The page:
|Reference to Embedded Elements||The company presents the switch as a single entity, and the customer views it that way. The fact that it contains a processor (the XYZ computer) that the company sells as a separate product must not distract from treating the total switch as the product, not its component parts. Wherever possible, refer to the embedded XYZ computer as the administrative module (AM).|
|Relation References: RLNAME or rlNAME||
All relations should be in one of the following forms, depending on the context of its usage:
Relation names are relatively easy to identify because they are often preceded or followed with the word "relation." For example:
"Either a tuple is missing from the RLname relation, or ..."
which should be rewritten in one of the following ways:
The following is a list of documentation restrictions.
This is not an exhaustive list and individual documents can be required to comply with other restrictions unique to that document. Failure to comply with these rules will result in problems converting the files to SGML for delivery.
|Spelling and Punctuation||
You are urged to run a spelling and punctuation check as a final step in the preparation of every new or modified manual page.
The WWBWriter's Workbench software package is recommended. It is available on most servers. Enter:
You can then review the output online in more detail or send it to a printer.
WWB is an automated tool, not a magic solution to your writing problems. It cannot always offer the best solution, and sometimes it offers a wrong one. As with any tool, you have to use its results with caution and apply your own judgment. But it can point out possible spelling errors, wordiness, grammar and punctuation errors, and experience has shown it to be a worthwhile addition to any writer's tool kit.
There are times when you cannot list all of the possible actions to be taken. It is also incorrect for you to make any assumptions about what escalation procedures may be in place in the user's environment. Most service providers have an escalation procedure through their own experts, leading to a company Technical Support Service. Not all service providers use such an escalation procedure. So, you can not assume to impose any structure on the procedures the service providers adopt.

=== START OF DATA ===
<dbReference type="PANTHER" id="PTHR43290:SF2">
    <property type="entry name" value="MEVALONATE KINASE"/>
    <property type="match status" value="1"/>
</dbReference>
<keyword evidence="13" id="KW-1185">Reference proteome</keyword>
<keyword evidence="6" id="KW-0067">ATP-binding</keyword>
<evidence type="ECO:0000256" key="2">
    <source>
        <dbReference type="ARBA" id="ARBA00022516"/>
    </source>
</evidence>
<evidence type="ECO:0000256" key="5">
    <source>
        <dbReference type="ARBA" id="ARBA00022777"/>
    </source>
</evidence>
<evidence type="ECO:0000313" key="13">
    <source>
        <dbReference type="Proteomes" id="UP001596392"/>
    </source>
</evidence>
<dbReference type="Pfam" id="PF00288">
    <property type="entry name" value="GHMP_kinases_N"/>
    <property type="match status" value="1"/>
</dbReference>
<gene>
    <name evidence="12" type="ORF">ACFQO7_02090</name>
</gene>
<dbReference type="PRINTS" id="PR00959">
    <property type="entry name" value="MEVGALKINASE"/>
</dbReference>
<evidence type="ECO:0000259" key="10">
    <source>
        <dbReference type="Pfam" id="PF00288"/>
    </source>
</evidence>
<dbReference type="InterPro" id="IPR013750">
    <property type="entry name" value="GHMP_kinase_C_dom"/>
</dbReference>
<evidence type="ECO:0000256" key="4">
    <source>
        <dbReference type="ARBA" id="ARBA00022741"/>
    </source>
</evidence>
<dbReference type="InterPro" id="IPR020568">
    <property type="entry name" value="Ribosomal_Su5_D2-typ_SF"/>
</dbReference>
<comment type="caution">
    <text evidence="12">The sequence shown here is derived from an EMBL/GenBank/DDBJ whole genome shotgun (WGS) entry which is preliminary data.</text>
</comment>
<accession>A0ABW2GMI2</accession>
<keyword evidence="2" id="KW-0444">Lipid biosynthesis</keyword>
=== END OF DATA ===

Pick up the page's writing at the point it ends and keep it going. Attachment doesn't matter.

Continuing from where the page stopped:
In these cases you may tell the users to "...analyze and evaluate the data..." and "take corrective action." But you must never tell the user to "proceed in accordance with local practice" or "seek technical assistance". These formerly standard phrases have been a major source of annoyance with our customers.
If it is necessary for the service provider to get more technical advice than what is available locally or through the documentation, a reference should be put into the text pointing to the TECHNICAL ASSISTANCE section of the manual's front matter. Standard wording is:
Refer to the TECHNICAL ASSISTANCE portion of the INTRODUCTION section of the manual.
"Manual page" means the entire description of a message even if the description actually consists of several printed sheets of paper or several screens of information.
Some terms have been eliminated from the text because the can cause problems when translated into other languages or because of legal issues resulting from union rules. These terms have been replaced as shown in the Term Replacement Table.
|Trademark Usage||Company trademarks are a valuable business asset. Careless use or misuse of them can cause legal difficulties, and can even result in their being denied to us.|
|Trademark Usage Rules||
The proper name of our product is a registered trademark, and the "registered" symbol, ®, must appear with the product name the first time it appears on a physical sheet of paper. However, because page breaks for paper copy of manual pages may change, the registered symbol needs to be included with each entry of the product name.
While some variation is allowed for other purposes, the convention used in this manual is governed by the Documentation Style Guide. This document states that: "The noun used with the trademark is treated the same as any common noun (for example, upper case in an upper case line, initial cap in an initial cap title line, and lower case in a text line)."
In addition, the company House Style web page (http://www.company.com/trademarks.shtml) has the following rules regarding the use of trademarks:
|Trademarked Names inside Code||
It is common practice to use the names of hardware inside code, in such things as relation names, variable identifiers, and as part of input and output messages. While it is commonly done, it is not an especially wise practice, since future nomenclature changes can make the relation name or message obsolete.
If you have a choice, avoid using hardware or trademarked names in code and avoid having to refer to them in user documentation. On the other hand, if a trademarked name does appear as part of a code fragment in a user document, it is not necessary to include the ® or TM symbols.